In front of 2,000 people, the inaugural SOS race featured 13 riders willing to sign up for the race, including two women, Shelly and Brittney Olsen. With speeds up to 80 mph, such a race is more than thrilling to watch. You can either sit in the general admission bleachers or pay more to go into the pits to see all the action close-up with the riders and their crews.
Classes for the races include:
- Single cylinder motorcycles
- Early 61s are the stock older and slower 61 cubic-inch board track racing motorcycles
- Hot 61s are the faster modified 61 cubic-inch board track racers
- 45 Shoot Out are the 45 cubic-inch Flathead racers.
- 1936-1955 45 cubic-inch twins, which have the benefit of a three-speed transmission, fatter tire, but still no brakes. This class was added in 2018.
“Daughters” of Speed
Shelly Rossmeyer was one of the first women to ride Sons of Speed, taking third place in the first race in 2017.
“Shelly was there at the beginning. There was a time when it was just Shelly and I out on that track, doing lap after lap,” exclaims Billy.
Coming from a great motorcycle family, Shelly Rossmeyer Pepe is now the General Manager of Bruce Rossmeyer’s Harley-Davidson in Ormond Beach, Florida. She races her 1915 Harley-Davidson #28, taking third place on that first race in 2017 and second place later that fall at the Biketoberfest race.
When asked about what it feels like to ride a bike with no brakes, Shelly replied, “It’s quite scary when someone comes out in front of me and they aren’t riding faster. But it’s exciting when I’m out front!”
There have been women racers each year since Shelly Rossmeyer and Brittney Olsen both competed in that first race. Brittany would win that first race on her #13 Modified Class 1923 Harley-Davidson, thus the phrase “Daughters of Speed” was coined. An amazing rider, she also races a 1946 Harley-Davidson in the 45 class.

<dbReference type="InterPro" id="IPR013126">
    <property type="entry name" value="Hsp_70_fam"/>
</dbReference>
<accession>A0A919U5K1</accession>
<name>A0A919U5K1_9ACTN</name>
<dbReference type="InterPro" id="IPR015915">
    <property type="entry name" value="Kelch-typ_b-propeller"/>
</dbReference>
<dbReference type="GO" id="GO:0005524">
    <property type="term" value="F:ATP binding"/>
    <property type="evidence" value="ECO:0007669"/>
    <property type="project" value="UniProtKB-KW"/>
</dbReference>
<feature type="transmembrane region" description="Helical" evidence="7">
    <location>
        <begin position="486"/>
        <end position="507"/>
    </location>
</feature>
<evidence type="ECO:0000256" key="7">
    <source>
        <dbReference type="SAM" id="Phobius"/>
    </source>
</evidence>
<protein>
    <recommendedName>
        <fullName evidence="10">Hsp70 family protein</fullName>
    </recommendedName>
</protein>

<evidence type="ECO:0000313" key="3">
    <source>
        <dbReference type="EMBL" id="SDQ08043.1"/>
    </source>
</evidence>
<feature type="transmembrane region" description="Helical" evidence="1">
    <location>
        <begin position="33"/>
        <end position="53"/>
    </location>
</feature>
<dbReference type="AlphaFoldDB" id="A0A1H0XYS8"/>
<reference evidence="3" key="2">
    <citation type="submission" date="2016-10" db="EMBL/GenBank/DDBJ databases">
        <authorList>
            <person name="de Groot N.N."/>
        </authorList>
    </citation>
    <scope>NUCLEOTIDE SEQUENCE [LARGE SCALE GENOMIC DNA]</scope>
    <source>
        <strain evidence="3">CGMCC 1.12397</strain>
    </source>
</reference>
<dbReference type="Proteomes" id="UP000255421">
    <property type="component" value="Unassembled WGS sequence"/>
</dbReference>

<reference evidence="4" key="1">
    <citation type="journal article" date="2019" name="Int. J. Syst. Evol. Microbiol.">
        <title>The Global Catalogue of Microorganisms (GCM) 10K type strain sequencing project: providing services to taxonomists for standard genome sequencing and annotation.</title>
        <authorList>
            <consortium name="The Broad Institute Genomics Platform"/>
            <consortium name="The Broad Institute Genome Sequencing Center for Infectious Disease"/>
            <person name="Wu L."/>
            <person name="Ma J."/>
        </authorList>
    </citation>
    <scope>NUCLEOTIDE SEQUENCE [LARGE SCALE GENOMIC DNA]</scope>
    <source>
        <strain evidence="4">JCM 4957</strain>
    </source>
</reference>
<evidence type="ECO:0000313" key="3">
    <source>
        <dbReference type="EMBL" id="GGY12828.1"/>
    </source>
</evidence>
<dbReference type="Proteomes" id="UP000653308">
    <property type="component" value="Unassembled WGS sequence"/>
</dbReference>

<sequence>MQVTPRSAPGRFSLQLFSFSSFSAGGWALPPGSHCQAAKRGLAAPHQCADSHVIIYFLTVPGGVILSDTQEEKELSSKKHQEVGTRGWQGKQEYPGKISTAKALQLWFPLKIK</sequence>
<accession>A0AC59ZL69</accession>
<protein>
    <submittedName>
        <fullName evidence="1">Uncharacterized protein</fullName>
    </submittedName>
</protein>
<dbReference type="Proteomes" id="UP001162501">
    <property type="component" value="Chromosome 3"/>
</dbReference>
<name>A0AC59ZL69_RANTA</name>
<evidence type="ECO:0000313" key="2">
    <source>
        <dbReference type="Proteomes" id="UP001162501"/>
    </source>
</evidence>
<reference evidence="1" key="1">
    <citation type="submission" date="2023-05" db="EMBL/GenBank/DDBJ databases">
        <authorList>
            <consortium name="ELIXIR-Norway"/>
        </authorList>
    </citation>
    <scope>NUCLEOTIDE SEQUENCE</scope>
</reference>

Another amazing woman racing her 1920 Harley-Davidson is rider #69 Roxy Hanna has also been out there racing several times since starting in 2018. In 2019 she took first place in the early 61-inch class. We missed her this year!
Three women raced at the SOS during 2022 Daytona Bike Week. Besides Shelly Rossmeyer, famed Bonneville Salt Flats world record holder #79 Jody Perewitz has also caught the vintage bug, riding in the Motorcycle Cannonball twice as well as the Cross Country Chase , an even more difficult vintage cross country endurance race. A fierce competitor, she’s been competing at SOS since 2018 and took first place on a 1920 Indian that year at Biketobertfest.
Jody also races a ’46 Harley-Davidson in the 45-inch class and a 1919 J Model Harley-Davidson in the 61-inch class. There’s not much Jody can’t do on a motorcycle! This year Jody did well in her heat races, but as old motorcycles can do, she had mechanical issues that took her out of the race.
Another addition is new to SOS this year. Hailing from Spring Green, Wisconsin, Jenny Bass is a vintage bike nut. Experienced on the dirt track in addition to snow and ice racing, this was Jenny’s first time racing on an asphalt track and one with banked sides. She was beyond excited when I spoke to her after she took a few laps and I think she’s already planning how she can go faster next year!
Hopefully, more women will want to get out and try racing these old machines. They are so much fun to watch…catch one if you can!
For more information about Sons of Speed races, visit its Facebook page @thesonsofspeed.